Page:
Thursday, September 29, 2005

Show Vs Tell Handout #2

The Do’s and Don’ts of Show and Tell

Do not lead with exposition. New writers often start their manuscript by setting a scene or by giving background information which explains why the action will take place. Don’t. Start with action or important events. Then work the necessary information in using appropriate dialog between characters, or fill narrative section in later.

Simply naming the feelings that you experienced (telling your reader what you felt) is not enough to create interest in the reader. You must generate (in your reader) the same feelings that you experienced. You can't do this by changing the word "alone" to "very alone" or by changing "miserable" to "so miserable that I thought I would die."

Describing how you felt about a person, thing or situation in more detail is still telling. (Example: He looked at me in a way that wasn't exactly threatening, but still made me uncomfortable.) To show you must give the reader a vision of what happened. What did the man say and/or do that made you feel threatened. Describe those things and your reader will experience the event along with you.

If something is obvious, clear or without doubt, you will not need to use those words. When you say, "Clearly the facts indicate…" you are really saying, "I know I haven't shown you enough evidence to make my point but…" When you use the 'showing' technique, you will not need these words.

Match exposition to pace. The faster paced your story, the shorter your expository sections should be. Action must be shown not told. Take your reader on a journey, carry them into the scene -- don’t just tell them what happened. How many times have you heard someone tell a story that fell flat? When no one laughs, they respond with "I guess you had to be there." Your job as a writer is to take them there. Don’t let your writing fall flat.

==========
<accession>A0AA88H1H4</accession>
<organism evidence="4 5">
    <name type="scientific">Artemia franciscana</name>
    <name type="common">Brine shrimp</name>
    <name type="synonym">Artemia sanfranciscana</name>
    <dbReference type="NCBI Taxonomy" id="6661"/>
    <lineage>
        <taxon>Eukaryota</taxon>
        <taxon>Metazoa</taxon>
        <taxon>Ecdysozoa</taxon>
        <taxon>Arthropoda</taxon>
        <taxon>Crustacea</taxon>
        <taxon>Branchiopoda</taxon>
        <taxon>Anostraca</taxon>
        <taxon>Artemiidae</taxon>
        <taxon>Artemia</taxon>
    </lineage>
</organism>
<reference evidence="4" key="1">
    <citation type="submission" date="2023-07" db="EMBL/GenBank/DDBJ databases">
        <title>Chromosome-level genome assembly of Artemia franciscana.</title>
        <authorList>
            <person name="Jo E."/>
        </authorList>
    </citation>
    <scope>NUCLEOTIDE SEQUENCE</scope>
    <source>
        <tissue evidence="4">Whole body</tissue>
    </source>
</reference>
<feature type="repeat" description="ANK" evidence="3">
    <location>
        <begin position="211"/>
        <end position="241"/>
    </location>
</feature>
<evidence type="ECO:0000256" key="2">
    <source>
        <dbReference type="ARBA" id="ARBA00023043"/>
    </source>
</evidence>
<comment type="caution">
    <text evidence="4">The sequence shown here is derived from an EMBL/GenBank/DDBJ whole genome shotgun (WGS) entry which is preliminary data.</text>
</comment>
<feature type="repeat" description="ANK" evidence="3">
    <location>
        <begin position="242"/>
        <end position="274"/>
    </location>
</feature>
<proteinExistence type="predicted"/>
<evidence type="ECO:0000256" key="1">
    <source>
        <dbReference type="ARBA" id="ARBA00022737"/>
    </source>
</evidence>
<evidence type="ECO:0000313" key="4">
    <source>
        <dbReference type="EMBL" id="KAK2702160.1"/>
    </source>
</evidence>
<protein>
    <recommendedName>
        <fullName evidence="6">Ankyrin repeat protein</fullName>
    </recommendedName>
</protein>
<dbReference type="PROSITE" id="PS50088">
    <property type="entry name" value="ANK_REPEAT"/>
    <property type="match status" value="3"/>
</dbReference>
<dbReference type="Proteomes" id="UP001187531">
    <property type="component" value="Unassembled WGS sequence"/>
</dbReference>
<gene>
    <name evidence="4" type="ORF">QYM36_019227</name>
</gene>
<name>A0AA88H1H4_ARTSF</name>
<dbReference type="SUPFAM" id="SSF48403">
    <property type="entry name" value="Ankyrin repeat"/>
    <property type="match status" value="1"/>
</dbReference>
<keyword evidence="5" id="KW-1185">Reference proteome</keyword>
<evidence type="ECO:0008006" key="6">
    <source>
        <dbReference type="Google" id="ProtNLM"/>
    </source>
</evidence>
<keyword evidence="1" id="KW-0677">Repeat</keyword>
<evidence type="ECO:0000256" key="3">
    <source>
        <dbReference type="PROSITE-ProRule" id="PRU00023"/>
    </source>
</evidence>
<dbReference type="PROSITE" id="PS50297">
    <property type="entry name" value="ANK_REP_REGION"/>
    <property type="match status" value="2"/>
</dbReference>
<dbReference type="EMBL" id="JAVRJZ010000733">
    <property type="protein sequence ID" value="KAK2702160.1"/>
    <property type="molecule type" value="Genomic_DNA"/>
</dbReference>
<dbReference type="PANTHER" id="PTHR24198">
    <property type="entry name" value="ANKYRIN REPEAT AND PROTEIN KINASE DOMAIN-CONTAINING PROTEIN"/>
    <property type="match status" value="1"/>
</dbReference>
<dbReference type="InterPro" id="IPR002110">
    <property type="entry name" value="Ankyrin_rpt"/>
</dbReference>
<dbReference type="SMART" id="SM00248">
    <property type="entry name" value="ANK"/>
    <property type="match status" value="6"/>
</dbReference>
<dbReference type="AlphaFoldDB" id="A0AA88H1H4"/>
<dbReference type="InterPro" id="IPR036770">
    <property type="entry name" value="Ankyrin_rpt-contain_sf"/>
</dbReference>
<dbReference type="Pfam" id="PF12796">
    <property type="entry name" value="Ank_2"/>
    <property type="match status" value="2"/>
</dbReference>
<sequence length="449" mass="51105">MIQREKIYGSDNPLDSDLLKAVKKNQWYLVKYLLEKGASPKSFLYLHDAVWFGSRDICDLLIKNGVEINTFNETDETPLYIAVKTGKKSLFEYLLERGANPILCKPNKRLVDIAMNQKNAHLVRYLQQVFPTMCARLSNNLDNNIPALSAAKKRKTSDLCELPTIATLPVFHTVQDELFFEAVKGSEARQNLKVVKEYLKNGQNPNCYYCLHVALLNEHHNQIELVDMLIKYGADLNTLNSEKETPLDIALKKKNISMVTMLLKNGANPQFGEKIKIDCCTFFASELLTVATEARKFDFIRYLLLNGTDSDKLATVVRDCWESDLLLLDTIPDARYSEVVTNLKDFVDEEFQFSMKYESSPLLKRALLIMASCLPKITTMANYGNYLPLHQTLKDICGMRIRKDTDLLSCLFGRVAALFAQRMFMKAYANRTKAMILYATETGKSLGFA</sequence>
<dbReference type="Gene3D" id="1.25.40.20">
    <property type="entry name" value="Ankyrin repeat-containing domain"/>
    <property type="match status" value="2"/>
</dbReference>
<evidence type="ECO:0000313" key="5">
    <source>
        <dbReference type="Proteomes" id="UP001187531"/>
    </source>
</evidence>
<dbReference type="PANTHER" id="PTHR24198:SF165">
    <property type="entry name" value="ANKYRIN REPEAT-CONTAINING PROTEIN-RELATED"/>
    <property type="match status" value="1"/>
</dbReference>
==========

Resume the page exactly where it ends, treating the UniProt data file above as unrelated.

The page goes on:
Try to alternate shown scenes with told exposition. Too much of anything is not a good thing. Too much showing is like running consecutive marathons. Your reader may faint from the pace you are setting. If you give a rousing opening, your reader will be able to sit still for at least some exposition. The breather will make them eager for your next action filled section. Always follow narrative with one or more dramatic 'show' scenes.

Always *show* your climax. The climax is the place where the opposing forces in your story finally clash (there may be a number of small climaxes before the big finale at the end of your piece). This is true whether those opposing forces are two armies or two values inside a character's soul. The climax needs to be as vivid as you can make it, and that means – Tada (drum roll please) – DRAMA! Use every tool at your command: dialogue, action, description, thoughts and feelings. Put the reader right in the middle of the action.

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